Herd immunity halts cholera in unvaccinated population in Zanzibar, study shows

On the Tanzanian island of Zanzibar, some individuals may not even need a vaccine to protect them against cholera. Research shows herd immunity has helped guard against the disease in sub-Saharan Africa.

To test the theory, nearly 24,000 people there received two doses of an oral cholera vaccine. After a cholera outbreak in 2009-2010, researchers found that not only was the vaccine 79% protective in those who received it, but also that those who did not saw their risk of infection decrease, according to the study abstract.

"Our findings suggest that the oral cholera vaccine offers both direct and indirect (herd) protection in a sub-Saharan African setting," the study authors write. "Mass oral cholera [immunization] campaigns have the potential to provide not only protection for vaccinated individuals but also for the unvaccinated members of the community and should be strongly considered for wider use."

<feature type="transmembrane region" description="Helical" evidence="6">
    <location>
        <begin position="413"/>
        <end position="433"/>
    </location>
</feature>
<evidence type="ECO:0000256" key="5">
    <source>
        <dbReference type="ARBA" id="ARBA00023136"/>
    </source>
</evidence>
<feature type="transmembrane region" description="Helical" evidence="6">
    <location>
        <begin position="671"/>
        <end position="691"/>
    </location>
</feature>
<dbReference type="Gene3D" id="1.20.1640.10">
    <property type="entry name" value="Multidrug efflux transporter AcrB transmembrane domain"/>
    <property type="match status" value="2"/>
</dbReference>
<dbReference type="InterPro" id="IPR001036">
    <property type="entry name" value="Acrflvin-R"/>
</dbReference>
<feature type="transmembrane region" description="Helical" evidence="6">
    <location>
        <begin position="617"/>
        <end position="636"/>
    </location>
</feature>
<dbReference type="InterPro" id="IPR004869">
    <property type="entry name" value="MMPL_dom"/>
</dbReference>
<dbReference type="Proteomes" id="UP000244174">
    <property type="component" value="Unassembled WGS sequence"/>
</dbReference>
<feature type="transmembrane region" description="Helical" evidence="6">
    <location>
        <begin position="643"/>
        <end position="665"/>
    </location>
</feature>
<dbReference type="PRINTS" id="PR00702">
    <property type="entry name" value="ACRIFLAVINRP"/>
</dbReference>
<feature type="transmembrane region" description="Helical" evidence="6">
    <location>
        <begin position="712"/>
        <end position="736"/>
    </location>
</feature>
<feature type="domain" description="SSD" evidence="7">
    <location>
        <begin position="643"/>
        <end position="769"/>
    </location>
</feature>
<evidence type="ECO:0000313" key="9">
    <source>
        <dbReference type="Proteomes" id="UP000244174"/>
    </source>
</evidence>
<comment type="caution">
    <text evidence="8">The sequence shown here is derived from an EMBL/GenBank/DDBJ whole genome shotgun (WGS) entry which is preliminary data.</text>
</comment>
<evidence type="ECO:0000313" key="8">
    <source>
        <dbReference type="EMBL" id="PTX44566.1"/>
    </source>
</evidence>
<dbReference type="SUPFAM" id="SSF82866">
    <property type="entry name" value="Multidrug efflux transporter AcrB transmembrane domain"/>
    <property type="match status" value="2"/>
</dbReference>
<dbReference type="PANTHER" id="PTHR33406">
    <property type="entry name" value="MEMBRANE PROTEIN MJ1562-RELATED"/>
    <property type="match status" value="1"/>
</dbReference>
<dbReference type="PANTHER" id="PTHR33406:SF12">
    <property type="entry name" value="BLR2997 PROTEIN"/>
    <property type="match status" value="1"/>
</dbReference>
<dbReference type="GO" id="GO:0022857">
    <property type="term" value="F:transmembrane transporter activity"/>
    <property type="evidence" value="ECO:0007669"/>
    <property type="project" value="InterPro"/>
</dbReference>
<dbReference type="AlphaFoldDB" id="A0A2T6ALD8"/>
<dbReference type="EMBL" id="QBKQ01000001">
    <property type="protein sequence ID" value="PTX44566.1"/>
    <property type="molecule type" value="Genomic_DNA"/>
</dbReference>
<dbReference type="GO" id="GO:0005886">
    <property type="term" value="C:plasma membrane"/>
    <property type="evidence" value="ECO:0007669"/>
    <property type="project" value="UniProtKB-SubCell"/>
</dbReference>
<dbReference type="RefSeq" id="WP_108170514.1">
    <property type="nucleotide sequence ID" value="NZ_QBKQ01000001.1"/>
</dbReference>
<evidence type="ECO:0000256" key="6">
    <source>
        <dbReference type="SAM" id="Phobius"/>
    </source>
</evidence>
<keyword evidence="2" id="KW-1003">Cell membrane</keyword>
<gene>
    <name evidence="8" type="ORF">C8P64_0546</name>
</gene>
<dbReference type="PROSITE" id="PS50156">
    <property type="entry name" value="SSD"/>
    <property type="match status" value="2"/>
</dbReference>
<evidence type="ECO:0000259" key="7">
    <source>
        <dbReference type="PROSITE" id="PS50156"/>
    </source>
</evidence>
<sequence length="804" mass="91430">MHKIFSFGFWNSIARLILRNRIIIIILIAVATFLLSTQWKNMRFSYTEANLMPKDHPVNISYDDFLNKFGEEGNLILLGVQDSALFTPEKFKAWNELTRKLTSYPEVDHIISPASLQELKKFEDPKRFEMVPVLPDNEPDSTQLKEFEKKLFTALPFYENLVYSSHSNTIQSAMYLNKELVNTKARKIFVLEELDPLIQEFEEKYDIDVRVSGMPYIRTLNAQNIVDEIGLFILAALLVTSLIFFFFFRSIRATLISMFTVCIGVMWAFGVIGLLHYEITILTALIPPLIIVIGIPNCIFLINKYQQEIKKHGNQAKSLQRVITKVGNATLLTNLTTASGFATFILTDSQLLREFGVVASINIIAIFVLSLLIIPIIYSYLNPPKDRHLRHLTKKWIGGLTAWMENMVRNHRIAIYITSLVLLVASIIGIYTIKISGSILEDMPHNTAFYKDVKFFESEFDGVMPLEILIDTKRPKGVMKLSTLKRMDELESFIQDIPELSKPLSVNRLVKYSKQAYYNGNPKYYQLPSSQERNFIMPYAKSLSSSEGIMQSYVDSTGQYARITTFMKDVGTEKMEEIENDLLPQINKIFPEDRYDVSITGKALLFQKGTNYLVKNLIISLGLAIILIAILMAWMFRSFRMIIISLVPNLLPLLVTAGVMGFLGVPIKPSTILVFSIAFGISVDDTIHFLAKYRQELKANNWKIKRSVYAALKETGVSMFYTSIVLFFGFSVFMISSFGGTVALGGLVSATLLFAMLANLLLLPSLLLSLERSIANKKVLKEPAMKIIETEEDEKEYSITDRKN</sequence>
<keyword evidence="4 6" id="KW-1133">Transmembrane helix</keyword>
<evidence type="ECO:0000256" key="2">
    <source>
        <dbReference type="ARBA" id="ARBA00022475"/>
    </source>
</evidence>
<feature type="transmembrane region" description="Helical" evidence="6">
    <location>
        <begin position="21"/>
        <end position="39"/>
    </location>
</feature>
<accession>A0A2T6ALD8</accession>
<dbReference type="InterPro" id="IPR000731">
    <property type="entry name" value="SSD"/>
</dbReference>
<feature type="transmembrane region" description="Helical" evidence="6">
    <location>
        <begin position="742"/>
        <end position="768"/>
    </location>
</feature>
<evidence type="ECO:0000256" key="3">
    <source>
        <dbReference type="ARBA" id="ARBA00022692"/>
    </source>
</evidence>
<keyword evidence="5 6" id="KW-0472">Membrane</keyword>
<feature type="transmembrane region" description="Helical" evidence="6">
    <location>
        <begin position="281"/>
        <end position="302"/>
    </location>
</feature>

Cholera is a potentially fatal intestinal infection that occurs after ingesting food or water with Vibrio cholerae bacterium. The World Health Organization (WHO) says the disease poses a global threat, due to its high incidence in countries with poor hygienic and sanitary standards. But as WHO and drug manufacturers beef up on cholera vaccine production, as NPR reports, fewer individuals may need to get vaccinated than previously thought, thanks to the herd immunity phenomenon.

More findings can be found in the journal The Lancet Infectious Diseases.

- check out the study abstract
- here's NPR's take

Suggested Articles

A Lancet Infectious Diseases study shows antibody response persists for two years or more after a single shot of Merck’s rVSV-ZEBOV vaccine.

The partnership aims to make the production of vaccines that use adenovirus as vectors more cost-effective and contamination-free.

GSK's Shingrix has nabbed a huge chunk of the U.S. shingles-shot market, just five months after it was approved by the FDA.